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Prime Minister Justin Trudeau holds a press conference at the National Press Theatre in Ottawa on Wednesday, May 4, 2016.Sean Kilpatrick/The Canadian Press

When asked Friday why he had not gone to Alberta in person to survey the damage from the Fort McMurray fire, Justin Trudeau replied that a prime minister showing up in the midst of an ongoing natural disaster "is not a particularly helpful thing."

This is the right call. There is nothing that first responders and public officials – whether in Fort McMurray, Edmonton or Calgary – need less right now than a Prime Minister and his entourage flying in to emote in front of cameras, wasting everyone's precious time.

The Fort McMurray fire: Here's how you can help, and receive help

But such decisions are always risky. Like everything else in life, natural disasters are political. Ideology disappears as those in crisis turn to government for help. People across the country pray and donate. If politicians rise to the occasion, their popularity rises also. But if they stumble, the people's wrath can be severe.

Thus far, Rachel Notley and Justin Trudeau appear to be doing everything right, both on the logistical and on the more intangible, emotive side.

"Trust us that we have your back, that we will be there for you and support you along the way," Premier Notley promised evacuees Thursday.

But the political verdict arrives only at the end. Solidarity can turn to acrimony if the people conclude that their governments aren't up to the challenge. The politics of natural disasters can be a blessing or curse.

When flood waters surged into Calgary in June, 2013, Mayor Naheed Nenshi's calm, competent and compassionate handling of the crisis turned him into a local and national hero. When a vicious ice storm crippled Montreal and other parts of Quebec in 1998, people counted on Premier Lucien Bouchard's regular briefings to help them get through the misery of being without power, in some cases, for weeks.

The most famous example of a politically damaging natural disaster was Hurricane Katrina. The storm surge from that hurricane in August, 2005, breached the levees protecting New Orleans, leaving a million people homeless there and elsewhere and taking the lives of almost 2,000 people. Inadequate planning, turf battles, poor communication and unconscionable delays on the part of the Federal Emergency Management Agency led to intense criticism of then-president George W. Bush. Federal Emergency Management Agency director Michael Brown resigned in disgrace ("Brownie, you're doing a heck of a job" was perhaps Mr. Bush's most infamous line), even as victims and observers accused the Bush administration of incompetence and racism. "George Bush doesn't care about black people," Kanye West declared. Katrina sealed the impression that the Bush administration simply didn't know what it was doing, in Louisiana or in Iraq.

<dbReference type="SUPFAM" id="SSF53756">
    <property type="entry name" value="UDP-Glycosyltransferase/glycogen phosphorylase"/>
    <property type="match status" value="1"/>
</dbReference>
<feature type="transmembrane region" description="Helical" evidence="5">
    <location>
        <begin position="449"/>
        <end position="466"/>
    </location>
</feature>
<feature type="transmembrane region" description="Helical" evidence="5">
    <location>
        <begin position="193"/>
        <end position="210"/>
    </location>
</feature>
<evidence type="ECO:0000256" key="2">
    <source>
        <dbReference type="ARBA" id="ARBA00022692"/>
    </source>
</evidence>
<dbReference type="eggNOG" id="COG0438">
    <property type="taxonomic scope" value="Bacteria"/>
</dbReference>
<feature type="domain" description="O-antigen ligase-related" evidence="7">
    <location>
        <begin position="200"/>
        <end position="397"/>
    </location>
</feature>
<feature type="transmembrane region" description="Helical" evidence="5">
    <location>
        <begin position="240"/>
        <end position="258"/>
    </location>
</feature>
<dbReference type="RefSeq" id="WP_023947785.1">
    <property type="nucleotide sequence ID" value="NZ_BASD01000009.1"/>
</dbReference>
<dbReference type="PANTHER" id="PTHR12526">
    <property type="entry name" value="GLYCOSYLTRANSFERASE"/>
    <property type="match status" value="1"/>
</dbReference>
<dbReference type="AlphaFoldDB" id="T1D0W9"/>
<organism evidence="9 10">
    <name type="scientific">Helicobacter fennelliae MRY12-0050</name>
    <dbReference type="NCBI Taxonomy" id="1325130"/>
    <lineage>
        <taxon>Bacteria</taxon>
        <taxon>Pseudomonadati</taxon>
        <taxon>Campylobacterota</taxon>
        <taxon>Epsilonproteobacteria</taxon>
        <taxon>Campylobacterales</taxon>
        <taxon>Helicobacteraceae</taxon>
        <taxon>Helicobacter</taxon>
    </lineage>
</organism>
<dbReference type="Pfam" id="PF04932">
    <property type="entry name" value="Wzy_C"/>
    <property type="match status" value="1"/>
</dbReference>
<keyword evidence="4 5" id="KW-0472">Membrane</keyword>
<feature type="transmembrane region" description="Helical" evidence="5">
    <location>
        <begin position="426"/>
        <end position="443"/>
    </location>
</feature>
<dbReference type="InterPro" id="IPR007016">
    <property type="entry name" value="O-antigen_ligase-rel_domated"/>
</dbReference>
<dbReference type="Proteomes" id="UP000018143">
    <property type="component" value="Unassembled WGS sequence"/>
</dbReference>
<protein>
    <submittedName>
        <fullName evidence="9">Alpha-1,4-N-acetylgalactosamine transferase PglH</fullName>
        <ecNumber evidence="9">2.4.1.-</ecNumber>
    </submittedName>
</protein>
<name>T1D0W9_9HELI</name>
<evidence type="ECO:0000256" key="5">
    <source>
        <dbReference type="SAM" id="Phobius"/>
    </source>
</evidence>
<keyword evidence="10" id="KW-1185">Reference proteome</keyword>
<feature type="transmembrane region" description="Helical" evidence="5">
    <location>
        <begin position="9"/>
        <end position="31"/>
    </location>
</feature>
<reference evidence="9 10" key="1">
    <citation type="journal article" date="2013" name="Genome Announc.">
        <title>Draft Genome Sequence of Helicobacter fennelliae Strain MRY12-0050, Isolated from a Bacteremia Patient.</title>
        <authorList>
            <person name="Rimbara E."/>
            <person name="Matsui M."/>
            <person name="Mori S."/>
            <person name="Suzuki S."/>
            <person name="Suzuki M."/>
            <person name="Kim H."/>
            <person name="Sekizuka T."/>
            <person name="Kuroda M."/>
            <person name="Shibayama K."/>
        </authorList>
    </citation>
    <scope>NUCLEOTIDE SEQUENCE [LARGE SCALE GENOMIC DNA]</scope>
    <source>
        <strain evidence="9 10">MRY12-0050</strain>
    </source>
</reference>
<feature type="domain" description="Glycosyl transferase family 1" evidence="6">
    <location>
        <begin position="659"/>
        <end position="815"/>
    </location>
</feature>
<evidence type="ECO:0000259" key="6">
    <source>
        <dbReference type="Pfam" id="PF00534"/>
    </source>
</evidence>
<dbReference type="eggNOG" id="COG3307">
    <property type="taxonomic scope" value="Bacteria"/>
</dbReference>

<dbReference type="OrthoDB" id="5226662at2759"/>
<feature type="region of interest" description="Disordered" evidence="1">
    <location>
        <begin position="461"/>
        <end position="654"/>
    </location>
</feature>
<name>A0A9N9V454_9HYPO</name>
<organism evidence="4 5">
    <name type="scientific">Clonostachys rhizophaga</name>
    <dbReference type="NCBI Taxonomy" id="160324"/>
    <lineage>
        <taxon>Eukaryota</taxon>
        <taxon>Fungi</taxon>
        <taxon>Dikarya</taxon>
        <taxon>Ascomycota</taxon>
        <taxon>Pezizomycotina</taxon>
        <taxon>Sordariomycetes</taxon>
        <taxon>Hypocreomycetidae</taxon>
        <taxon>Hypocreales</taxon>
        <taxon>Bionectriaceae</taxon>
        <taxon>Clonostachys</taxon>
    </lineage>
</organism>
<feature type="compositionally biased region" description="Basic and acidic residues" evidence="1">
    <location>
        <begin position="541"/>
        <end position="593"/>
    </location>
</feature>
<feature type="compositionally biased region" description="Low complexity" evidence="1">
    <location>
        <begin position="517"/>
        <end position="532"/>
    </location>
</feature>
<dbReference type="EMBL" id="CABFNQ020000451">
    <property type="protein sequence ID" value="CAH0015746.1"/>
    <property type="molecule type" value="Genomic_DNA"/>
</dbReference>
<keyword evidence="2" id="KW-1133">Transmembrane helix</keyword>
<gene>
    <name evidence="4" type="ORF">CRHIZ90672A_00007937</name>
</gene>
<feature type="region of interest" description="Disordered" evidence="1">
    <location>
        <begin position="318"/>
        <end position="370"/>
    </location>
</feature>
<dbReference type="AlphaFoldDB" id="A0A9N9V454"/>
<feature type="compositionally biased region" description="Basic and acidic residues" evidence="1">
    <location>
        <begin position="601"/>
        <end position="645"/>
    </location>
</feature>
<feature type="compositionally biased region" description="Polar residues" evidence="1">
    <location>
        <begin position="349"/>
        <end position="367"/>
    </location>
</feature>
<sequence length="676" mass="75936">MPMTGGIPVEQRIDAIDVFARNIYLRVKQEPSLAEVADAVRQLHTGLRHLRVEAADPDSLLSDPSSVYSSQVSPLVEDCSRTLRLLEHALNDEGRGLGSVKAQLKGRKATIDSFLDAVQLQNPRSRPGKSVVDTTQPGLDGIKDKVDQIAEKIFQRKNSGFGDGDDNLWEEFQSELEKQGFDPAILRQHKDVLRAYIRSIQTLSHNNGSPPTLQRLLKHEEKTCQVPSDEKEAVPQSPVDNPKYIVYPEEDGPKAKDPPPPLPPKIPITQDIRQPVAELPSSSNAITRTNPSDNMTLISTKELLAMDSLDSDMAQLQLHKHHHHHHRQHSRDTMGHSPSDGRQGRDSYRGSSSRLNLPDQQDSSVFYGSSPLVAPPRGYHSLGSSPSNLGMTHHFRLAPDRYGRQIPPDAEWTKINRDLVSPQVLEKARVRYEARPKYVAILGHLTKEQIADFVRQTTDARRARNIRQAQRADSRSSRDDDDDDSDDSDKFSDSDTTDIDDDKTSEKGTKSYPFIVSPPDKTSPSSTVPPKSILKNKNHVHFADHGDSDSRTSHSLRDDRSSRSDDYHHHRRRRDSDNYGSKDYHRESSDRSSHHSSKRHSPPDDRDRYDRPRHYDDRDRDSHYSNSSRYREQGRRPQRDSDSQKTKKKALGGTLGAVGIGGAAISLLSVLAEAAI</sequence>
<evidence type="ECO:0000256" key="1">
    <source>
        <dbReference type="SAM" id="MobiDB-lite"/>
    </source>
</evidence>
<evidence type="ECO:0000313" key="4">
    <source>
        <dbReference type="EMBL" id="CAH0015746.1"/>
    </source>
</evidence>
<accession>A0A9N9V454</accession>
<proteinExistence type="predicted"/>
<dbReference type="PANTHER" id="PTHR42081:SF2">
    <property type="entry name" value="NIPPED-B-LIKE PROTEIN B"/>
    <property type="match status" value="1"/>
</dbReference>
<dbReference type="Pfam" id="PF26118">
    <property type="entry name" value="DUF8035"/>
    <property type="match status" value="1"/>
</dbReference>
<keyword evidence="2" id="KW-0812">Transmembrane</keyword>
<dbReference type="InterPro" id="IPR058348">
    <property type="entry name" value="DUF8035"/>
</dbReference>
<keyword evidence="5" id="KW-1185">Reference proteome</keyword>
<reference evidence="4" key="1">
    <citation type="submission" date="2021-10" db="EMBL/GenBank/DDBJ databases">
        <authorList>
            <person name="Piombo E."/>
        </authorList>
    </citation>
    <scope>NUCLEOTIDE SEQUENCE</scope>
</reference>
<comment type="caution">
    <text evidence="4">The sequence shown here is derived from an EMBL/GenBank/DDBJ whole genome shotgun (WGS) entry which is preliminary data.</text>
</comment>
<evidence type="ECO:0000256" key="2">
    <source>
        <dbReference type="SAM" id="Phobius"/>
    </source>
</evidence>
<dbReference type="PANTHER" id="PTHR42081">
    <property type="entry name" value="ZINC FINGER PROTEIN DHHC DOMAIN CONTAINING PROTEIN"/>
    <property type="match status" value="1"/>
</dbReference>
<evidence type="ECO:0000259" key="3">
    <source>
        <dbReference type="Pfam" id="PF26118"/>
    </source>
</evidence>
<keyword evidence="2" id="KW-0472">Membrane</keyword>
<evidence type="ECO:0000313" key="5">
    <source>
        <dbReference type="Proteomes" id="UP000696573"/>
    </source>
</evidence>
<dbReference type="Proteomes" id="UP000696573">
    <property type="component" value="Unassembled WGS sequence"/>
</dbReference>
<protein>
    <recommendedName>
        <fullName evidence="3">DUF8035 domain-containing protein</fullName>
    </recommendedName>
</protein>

Closer to home, Toronto Mayor Mel Lastman earned national ridicule when he called in the army to help Toronto shovel out from under a cascade of snowstorms in January, 1999. The intervention was probably justified – military vehicles, for example, could trundle down streets that ambulances couldn't navigate to rescue the ill and elderly – and Mr. Lastman was re-elected the next year. But the incident tarnished the mayor's – and the city's – image in the eyes of many.

Former prime minister Paul Martin's tardy response to the catastrophic tsunami that struck countries lining the Indian Ocean in 2004 fuelled allegations that "Mr. Dithers" took forever to make a decision. One problem was that the Canadian Forces lacked the heavy-lift aircraft needed to get the Disaster Assistance Response Team to the scene, but that only reinforced the impression that Liberal governments had allowed the army, navy and air force to become dangerously rundown.

But governments learn. When a devastating earthquake struck Haiti in January, 2010, advance units of an already-beefed-up DART were in the air within 12 hours. The HMCS Halifax anchored near the cut-off city of Jacmel eight days later, loaded with relief supplies. Former U.S. president Bill Clinton, who was appointed by the United Nations to co-ordinate relief efforts for Haiti, said of Canada: "On a per-capita basis they're the No. 1 in the world in helping Haiti." Stephen Harper's minority government reaped the political reward, as Canadians dug into their pockets to help finance relief.

And when Hurricane Sandy struck the Atlantic seaboard in October, 2012, New Jersey governor Chris Christie probably helped Barack Obama get re-elected when he praised the President's handling of the crisis.

With the Fort McMurray fire, politicians at all levels appear to be doing everything right thus far. That means ensuring that all available resources are mobilized as quickly as possible; keeping both victims and the public informed through regular briefings; flowing financial aid without delay; encouraging citizens who want to help the victims by matching public with private donations; and simply showing, by word and deed, that they care.

Giving Alberta every bit of help it needs – such as by expediting Employment Insurance payments to workers who have lost their job because of the fire, as the government has done – is what matters most right now, as far as the federal response is concerned. If Mr. Trudeau rushed to the province right now, he would rightly be accused of grandstanding.

But the real, legacy-defining question will be how governments respond when those affected by the fire return and rebuild. The verdict on how the Notley and Trudeau governments handled this crisis may not arrive for months or even years.

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